Aspen groves reveal secrets

Filed in Expert Articles, Snowshoeing by on November 10, 2013

TWG_story_snshoe03imgWhile snowshoeing through deep powder in a stand of aspen trees recently, I noticed black and deeply furrowed bark at the base of the oldest trees. I reflected back to what a friend once told me, “They say that marks the depth of the snow.” Humph I thought, “I wonder what causes the bark to turn black?” The answer took a couple of years to come forth.

Of course, elk eat aspen bark. It is the inner bark, or the cambium layer that the elk and others find to be nutritious. Elk chew-marks are mainly around chest level, or a comfortable height for an elk to scoop upward with its lower front teeth in a chisel-like fashion. But this doesn’t answer the question, “why do the aspen’s bark get rough and solid black for the bottom couple of feet?”

The answer finally arrived last spring, while I was telemark skiing in the LaSal Mountains near Moab, Utah with my good friend Donny Shefchik. It was the end of April, and we skinned up through an especially majestic stand of bright white-barked giant aspens. As we moved along I noticed where the snow had receded near the aspen trunks, many had been chewed upon at the base. There were fine teeth marks in the bark, which led me to believe that small rodents had chewed upon the bark. More convincing still were the piles of droppings surrounding those same trees.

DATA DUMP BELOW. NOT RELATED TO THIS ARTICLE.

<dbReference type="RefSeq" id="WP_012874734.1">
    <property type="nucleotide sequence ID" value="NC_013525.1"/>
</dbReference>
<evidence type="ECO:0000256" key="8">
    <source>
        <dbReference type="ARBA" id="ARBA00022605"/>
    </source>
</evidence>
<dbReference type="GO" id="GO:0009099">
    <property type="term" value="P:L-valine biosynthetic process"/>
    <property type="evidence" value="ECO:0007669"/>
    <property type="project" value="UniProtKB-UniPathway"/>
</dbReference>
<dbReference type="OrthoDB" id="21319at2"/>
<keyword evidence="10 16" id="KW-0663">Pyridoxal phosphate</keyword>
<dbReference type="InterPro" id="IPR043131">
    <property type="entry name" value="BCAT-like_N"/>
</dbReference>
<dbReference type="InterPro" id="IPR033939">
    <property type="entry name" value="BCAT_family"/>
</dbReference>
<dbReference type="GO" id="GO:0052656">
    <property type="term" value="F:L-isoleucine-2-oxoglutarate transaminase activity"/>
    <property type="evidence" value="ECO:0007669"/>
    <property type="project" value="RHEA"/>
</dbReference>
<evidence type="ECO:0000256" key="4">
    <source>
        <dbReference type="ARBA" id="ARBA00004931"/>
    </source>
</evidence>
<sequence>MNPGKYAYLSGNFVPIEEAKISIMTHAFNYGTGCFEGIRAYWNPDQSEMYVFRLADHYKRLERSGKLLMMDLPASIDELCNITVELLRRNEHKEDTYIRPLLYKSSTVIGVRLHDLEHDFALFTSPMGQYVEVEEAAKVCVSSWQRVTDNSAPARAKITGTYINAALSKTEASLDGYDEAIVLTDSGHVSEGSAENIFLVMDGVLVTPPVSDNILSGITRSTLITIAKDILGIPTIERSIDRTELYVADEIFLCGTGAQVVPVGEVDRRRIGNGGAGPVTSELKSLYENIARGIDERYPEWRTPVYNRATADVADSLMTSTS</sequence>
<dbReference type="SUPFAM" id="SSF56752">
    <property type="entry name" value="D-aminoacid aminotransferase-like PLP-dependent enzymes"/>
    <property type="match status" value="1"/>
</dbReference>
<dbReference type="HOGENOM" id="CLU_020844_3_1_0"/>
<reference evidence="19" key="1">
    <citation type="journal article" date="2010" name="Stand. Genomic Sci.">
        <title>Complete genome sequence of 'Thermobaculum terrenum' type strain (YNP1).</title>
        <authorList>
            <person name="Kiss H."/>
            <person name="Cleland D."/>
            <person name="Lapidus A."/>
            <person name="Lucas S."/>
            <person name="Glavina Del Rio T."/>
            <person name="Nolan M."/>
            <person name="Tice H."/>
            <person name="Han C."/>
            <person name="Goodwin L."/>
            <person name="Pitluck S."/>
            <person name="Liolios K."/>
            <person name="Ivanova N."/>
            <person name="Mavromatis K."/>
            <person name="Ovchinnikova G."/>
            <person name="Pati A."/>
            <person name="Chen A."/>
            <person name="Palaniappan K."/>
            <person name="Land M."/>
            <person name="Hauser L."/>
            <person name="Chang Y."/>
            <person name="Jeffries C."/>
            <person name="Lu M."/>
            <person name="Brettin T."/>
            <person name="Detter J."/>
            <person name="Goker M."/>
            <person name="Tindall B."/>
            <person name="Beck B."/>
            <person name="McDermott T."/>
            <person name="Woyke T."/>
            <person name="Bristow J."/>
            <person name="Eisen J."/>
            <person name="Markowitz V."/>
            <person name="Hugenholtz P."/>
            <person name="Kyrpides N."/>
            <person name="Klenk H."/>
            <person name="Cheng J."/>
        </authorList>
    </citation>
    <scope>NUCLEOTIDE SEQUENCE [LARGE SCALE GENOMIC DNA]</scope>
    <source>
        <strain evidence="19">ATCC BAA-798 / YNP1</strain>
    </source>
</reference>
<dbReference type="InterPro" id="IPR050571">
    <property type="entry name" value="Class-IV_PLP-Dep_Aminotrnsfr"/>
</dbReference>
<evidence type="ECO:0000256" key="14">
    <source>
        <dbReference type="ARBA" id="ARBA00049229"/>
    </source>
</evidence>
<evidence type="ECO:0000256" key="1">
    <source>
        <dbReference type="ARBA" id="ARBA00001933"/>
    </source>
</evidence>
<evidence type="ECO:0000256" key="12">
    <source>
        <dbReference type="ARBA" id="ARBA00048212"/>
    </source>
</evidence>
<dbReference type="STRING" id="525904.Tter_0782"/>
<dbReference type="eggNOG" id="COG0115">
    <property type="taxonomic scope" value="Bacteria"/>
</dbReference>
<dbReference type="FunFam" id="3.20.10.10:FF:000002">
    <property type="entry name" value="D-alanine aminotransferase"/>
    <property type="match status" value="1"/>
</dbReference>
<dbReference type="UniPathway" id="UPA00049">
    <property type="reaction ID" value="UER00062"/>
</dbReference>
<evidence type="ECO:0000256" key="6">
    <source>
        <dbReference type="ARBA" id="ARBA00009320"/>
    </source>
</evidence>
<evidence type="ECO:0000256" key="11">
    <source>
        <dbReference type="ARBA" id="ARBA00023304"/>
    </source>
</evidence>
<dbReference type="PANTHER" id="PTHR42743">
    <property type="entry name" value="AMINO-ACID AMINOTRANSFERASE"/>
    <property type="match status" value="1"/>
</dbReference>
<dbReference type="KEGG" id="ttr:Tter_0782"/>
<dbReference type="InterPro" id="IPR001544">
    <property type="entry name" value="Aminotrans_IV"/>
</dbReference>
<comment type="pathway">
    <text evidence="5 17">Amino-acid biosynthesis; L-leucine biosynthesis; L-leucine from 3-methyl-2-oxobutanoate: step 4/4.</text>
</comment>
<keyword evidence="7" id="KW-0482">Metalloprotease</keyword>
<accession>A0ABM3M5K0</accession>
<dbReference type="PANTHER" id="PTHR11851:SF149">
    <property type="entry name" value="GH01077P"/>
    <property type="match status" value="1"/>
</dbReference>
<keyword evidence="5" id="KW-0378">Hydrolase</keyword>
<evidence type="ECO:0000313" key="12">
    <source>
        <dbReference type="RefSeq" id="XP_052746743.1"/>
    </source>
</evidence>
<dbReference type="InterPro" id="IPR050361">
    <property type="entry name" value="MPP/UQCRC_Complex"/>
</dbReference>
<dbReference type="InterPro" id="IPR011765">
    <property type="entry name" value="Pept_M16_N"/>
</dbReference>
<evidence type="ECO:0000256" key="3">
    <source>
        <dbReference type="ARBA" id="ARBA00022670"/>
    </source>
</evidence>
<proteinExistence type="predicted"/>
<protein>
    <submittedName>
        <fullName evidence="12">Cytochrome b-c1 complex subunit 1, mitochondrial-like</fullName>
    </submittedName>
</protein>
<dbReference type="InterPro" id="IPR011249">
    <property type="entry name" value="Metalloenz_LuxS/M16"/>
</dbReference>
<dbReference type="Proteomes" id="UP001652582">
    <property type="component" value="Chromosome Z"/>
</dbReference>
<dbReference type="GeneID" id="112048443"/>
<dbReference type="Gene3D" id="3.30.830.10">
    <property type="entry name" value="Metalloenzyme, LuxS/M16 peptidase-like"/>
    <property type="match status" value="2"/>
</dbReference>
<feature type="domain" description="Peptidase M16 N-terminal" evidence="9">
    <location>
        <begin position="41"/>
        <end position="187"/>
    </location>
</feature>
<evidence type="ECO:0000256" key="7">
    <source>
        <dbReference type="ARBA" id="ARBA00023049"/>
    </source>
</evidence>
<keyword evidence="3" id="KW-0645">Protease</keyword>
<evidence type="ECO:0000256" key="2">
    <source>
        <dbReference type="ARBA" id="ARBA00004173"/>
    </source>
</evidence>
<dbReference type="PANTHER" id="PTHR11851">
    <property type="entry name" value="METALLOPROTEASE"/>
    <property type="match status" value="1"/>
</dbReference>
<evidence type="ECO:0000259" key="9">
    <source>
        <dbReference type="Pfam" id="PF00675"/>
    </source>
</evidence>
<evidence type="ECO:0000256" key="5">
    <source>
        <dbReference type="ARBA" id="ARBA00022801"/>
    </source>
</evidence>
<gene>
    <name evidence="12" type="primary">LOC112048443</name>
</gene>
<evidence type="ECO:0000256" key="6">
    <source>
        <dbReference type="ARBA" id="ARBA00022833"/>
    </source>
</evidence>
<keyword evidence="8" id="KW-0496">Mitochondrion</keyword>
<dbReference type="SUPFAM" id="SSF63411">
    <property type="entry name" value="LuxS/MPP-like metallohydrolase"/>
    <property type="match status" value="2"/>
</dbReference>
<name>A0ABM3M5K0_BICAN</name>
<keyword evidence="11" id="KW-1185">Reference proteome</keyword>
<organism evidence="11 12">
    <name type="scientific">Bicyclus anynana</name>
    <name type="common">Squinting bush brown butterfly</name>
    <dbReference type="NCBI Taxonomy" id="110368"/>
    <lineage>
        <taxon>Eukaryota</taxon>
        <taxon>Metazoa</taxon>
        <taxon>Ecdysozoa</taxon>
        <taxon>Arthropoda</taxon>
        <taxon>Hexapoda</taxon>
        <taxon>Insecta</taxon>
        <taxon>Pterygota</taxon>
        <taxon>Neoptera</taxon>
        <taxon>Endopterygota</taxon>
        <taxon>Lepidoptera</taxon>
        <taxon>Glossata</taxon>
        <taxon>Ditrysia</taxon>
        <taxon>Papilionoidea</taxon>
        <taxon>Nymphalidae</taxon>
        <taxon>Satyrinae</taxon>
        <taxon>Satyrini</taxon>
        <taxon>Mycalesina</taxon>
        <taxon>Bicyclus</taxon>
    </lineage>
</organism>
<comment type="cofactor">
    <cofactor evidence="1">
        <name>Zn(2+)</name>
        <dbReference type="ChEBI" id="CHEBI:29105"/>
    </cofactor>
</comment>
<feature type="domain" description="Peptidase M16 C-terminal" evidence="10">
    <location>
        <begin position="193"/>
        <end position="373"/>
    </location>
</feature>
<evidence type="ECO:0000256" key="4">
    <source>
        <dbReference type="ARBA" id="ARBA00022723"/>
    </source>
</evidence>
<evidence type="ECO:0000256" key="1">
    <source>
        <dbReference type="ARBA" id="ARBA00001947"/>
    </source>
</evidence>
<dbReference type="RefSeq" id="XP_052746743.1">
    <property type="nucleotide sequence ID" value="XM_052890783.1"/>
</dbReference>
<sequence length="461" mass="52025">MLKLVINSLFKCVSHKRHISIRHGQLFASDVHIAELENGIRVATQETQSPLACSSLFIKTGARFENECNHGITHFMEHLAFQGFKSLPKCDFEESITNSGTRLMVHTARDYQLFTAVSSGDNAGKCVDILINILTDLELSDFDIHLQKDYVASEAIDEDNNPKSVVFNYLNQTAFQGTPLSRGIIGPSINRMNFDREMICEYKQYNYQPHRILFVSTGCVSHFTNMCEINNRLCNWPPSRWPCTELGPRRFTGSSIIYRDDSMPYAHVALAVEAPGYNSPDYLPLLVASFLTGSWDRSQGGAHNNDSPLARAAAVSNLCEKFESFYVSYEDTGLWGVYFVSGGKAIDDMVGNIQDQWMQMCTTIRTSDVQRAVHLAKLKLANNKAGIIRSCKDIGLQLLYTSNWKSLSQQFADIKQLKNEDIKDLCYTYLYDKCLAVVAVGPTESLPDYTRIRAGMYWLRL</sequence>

Later that spring, I investigated several aspen saplings that had wilted brown leaves, and had seemed to have died. I found that the young aspen’s thin and tender bark had been girdled away by mice. If an animal eats a full-depth ring around the base of a tree or shrub, the nutrient flow from the roots is interrupted, and everything above the ring dies because it does not receive water.

Mice regularly burrow within the air-laden snow pack to feed on bark, seeds and fruit. Not only does the snow help to keep the mice warm, it keeps them out of sight of their predators as well. On mature aspen trees, the tiny mice teeth chew through a partial depth of the bark, leaving the bulk of the tree’s bark intact enabling it to continue nourishing the tree. Over time, scars on aspen trunks turn black whether from an elk, a human, or a mouse.

Some other fun things to keep yours eyes peeled for in an aspen grove are bear claw marks left by black bears ascending the aspen trunks. Or if you’re near a stream, you may find aspens felled by beavers. If you’re lucky, you’ll see a nuthatch bop headfirst down the trunk of an aspen as it gleans insect larvae.

I personally recommend frequent strolling (or skiing) through aspen groves as a way to clear the mind and brighten the spirit. Aspen groves are magical places that stir the imagination. Imagine yourself looking skyward, the powder-white bark of limbs contrasting with Colorado blue sky, the sun shines warmly on your chest, and the shadows cast long at your feet.

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